Besides these sorts of services we seem to be moving into a new era of portals based primarily on mobile systems. On March 3rd TechCrunch stated that “Uber plans to turn its app into a ‘content marketplace’ during rides“. I have long believed that Uber is a data and services company with the transport model being an interim stage, and this fits perfectly with that theory (confirmation bias anyone). As a transport company they are in a brutally competitive world. They have already signaled their intention to be in the autonomous car business, but I think that business is going to be an even more brutal fight that will require huge reserves of cash. That fight will include the existing car companies and a host of new competitors and some will inevitably lose, and have their whole business model destroyed. In those sorts of fights technology plays a role but quite often it is a last player(s) standing sort of a fight where people bleed cash until they can no longer operate. In that sort of fight it makes sense to have multiple possible strategies rather than a single win or lose one. If, in the interim period before autonomous cars are widespread Uber can build a huge trove of data and insight for autonomous cars, but more importantly insight into the movement of people, and what they do during and after their trip then they have a separate strategy. If they are not able to slug it out in the transport space then they can supply data and services across the whole sector instead.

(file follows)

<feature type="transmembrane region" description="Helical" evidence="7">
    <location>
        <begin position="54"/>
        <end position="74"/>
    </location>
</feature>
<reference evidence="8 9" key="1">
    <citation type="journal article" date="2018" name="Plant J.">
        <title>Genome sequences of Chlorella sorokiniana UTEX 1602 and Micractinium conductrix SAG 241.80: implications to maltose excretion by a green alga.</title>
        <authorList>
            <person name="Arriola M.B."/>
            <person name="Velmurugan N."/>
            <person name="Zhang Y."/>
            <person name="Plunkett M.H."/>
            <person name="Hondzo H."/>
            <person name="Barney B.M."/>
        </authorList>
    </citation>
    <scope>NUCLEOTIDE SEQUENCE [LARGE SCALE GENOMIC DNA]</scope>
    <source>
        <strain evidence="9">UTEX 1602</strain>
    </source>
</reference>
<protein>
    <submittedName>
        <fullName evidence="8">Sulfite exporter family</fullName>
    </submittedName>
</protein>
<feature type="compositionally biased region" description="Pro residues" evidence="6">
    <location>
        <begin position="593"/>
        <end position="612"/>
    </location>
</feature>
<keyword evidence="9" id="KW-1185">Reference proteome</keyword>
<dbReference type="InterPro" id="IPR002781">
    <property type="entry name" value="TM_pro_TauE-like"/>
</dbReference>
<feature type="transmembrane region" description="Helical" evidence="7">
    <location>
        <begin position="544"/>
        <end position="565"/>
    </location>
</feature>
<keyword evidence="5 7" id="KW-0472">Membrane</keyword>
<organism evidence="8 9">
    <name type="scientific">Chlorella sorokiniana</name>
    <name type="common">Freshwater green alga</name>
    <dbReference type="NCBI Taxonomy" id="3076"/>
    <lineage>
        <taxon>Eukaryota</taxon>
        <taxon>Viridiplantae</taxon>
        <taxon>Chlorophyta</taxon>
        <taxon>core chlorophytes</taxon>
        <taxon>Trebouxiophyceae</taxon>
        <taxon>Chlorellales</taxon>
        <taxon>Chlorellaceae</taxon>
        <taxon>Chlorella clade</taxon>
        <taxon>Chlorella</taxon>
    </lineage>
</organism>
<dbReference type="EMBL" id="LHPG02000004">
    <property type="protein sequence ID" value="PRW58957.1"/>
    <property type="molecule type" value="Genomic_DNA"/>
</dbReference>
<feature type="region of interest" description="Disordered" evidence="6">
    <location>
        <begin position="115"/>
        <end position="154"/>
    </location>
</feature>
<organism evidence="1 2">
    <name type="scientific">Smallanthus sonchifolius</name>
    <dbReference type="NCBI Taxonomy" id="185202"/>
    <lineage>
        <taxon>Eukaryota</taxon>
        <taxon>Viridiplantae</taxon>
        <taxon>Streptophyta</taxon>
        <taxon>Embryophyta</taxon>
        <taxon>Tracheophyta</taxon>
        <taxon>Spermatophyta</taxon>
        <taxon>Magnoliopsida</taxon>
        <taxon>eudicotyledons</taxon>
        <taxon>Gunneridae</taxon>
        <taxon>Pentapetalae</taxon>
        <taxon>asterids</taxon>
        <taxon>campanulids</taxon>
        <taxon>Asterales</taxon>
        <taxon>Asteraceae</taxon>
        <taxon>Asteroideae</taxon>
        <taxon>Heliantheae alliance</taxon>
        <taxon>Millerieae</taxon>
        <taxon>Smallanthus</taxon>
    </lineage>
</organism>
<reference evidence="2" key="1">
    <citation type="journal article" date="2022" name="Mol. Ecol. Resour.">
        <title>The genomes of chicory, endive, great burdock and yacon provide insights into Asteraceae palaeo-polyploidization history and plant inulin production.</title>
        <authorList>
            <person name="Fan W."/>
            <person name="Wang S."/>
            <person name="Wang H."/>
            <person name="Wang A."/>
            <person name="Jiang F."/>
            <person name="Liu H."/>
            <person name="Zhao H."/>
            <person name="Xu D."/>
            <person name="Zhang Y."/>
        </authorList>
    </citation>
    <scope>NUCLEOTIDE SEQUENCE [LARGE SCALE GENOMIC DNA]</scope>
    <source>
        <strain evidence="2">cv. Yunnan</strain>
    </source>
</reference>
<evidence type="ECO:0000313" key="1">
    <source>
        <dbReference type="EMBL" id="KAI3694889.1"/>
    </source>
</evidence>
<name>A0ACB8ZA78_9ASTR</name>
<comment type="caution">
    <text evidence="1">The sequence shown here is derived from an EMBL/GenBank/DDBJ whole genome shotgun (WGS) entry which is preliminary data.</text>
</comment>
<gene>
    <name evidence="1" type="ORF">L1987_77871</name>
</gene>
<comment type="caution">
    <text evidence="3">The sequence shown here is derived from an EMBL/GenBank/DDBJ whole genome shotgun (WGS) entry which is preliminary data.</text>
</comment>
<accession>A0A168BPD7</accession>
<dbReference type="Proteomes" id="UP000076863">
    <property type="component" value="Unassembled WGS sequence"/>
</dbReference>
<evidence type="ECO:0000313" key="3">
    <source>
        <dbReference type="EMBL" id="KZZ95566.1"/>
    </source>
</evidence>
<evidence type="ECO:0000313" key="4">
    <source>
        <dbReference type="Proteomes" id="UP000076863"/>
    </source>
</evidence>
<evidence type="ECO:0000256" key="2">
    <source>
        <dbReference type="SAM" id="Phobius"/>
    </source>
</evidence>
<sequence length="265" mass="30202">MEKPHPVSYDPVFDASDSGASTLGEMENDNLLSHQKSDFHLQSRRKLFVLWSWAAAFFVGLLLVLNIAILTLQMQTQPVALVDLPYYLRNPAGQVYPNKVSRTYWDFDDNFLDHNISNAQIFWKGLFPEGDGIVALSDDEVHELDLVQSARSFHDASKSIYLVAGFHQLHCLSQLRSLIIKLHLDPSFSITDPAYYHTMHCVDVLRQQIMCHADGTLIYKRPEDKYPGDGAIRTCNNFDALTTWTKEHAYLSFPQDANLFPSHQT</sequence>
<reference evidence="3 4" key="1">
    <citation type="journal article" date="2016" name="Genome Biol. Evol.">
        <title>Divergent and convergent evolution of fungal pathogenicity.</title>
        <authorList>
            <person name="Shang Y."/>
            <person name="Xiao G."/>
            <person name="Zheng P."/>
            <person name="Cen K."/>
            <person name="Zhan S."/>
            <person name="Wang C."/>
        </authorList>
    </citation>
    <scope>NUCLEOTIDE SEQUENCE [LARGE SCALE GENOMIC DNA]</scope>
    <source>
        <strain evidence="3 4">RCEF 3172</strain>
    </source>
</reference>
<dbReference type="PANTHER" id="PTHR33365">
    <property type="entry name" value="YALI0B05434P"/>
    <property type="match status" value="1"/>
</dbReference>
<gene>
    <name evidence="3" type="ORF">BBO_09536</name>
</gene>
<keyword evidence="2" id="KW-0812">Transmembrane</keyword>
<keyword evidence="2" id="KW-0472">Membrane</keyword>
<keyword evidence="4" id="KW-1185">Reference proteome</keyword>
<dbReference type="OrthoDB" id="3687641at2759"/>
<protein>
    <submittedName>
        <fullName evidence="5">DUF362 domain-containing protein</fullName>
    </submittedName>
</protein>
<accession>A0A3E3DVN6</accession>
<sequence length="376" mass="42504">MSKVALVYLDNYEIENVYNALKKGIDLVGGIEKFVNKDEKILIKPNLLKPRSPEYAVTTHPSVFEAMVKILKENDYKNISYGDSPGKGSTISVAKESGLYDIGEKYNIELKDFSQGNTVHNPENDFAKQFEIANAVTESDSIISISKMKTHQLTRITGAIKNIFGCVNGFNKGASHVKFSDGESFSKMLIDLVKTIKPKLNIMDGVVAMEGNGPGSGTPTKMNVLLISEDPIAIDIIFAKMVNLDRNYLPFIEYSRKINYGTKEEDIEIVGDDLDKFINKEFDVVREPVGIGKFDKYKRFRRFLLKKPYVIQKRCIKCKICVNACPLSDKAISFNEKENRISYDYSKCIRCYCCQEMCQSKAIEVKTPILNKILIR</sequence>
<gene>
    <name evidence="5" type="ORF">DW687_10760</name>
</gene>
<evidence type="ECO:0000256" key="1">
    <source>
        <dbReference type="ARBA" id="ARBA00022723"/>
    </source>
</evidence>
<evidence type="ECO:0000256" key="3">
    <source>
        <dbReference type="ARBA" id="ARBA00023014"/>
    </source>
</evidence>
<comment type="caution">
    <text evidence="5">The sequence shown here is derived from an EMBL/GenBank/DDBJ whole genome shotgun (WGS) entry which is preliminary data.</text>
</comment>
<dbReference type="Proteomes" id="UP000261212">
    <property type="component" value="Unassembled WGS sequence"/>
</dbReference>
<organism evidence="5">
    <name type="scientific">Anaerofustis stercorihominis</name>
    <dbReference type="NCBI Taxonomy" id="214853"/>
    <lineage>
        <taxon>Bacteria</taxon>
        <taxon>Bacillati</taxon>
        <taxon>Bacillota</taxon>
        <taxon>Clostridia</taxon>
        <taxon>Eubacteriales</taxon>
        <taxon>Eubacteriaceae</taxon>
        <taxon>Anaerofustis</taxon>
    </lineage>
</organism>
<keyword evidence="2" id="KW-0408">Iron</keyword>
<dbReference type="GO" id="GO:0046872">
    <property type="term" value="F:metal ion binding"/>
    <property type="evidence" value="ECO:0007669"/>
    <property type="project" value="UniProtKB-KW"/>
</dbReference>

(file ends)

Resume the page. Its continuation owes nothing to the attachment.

A content market place for Uber makes sense. According to the TechCrunch article they now are providing 10 million rides a day and to a large extent those riders are a captured audience for them. They also know in advance where you or I are going and when we will arrive which is enormously useful information. If they know you are going to a shopping centre then businesses at that shopping centre would really like to know that so they can send you offers in advance. If you are going to restaurant area at lunchtime, or an airport the same applies. If they can tie your trip data to what you do after the trip by tracking you through their application and partner applications then the value of the data increases astronomically.